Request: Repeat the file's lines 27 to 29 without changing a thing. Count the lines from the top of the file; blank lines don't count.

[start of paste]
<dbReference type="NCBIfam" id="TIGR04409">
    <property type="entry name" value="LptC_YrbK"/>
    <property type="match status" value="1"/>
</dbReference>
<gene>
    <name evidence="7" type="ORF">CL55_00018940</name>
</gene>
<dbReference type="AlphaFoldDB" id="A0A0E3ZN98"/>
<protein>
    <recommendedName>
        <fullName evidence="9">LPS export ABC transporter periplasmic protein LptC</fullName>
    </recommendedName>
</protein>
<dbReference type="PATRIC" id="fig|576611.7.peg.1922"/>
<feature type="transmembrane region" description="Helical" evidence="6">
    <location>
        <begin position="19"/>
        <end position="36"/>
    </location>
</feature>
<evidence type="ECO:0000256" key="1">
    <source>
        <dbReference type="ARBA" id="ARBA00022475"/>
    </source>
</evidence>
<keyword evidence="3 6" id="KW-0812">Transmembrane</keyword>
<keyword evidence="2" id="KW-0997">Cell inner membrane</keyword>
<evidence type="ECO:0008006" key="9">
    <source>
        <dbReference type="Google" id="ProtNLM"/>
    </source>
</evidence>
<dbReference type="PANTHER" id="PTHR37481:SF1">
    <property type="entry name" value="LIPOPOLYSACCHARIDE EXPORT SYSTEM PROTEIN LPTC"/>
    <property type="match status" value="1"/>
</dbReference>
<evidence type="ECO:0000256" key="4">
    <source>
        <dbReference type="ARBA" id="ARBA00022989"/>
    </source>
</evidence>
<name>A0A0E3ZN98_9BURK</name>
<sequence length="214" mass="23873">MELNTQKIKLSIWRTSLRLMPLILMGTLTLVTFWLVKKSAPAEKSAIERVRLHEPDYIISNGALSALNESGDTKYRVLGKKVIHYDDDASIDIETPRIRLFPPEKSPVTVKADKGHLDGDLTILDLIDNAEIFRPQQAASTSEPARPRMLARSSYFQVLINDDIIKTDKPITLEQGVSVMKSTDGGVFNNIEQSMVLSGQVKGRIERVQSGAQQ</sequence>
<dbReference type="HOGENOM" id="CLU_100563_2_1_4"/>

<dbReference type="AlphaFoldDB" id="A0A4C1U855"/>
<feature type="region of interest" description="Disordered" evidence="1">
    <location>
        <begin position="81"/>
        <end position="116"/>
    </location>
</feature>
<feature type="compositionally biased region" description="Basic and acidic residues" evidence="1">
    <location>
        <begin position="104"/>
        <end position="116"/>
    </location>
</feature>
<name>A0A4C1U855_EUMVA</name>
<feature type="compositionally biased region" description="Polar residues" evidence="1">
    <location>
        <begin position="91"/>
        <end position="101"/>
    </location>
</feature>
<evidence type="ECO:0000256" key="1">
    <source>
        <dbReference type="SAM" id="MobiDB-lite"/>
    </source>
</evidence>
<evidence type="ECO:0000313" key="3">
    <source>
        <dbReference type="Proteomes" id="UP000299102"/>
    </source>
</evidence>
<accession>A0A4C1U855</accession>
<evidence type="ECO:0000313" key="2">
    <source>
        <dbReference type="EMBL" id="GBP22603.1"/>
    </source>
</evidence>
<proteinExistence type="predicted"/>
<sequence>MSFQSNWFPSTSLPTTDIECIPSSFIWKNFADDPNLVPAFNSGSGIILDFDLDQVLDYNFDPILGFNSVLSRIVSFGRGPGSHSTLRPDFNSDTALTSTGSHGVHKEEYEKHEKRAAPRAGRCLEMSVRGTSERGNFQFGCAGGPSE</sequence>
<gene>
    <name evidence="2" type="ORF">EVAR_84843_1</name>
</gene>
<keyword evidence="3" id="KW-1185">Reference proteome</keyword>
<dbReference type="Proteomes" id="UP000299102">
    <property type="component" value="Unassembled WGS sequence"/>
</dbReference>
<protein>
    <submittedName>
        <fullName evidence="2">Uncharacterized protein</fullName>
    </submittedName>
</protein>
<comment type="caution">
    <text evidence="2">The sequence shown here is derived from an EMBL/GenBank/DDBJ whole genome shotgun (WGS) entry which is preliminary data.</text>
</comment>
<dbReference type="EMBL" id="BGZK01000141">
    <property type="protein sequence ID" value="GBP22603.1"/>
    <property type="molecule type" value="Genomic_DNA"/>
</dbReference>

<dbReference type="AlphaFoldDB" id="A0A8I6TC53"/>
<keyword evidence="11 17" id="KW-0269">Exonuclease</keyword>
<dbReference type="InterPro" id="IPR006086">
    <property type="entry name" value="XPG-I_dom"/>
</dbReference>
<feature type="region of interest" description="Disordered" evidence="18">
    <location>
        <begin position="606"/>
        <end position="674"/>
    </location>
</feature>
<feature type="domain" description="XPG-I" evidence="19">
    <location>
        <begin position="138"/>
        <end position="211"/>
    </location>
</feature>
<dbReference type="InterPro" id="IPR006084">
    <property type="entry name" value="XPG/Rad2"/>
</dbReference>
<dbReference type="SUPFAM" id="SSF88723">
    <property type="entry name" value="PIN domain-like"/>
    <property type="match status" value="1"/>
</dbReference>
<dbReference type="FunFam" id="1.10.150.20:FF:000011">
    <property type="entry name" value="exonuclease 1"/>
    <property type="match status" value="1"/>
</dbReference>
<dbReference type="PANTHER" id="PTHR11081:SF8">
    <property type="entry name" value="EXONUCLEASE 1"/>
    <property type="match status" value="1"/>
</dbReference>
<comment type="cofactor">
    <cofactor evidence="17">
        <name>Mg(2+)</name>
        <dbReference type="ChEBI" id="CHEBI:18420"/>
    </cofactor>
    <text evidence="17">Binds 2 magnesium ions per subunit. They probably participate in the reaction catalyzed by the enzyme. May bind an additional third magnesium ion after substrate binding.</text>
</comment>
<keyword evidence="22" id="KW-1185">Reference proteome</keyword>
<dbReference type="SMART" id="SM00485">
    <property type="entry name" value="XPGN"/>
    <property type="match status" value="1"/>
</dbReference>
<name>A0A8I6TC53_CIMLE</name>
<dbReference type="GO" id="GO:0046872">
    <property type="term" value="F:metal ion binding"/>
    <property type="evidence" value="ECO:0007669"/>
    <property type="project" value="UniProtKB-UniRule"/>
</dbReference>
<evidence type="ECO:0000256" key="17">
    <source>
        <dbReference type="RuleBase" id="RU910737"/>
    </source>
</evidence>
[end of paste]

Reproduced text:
<keyword evidence="2" id="KW-0997">Cell inner membrane</keyword>
<evidence type="ECO:0008006" key="9">
    <source>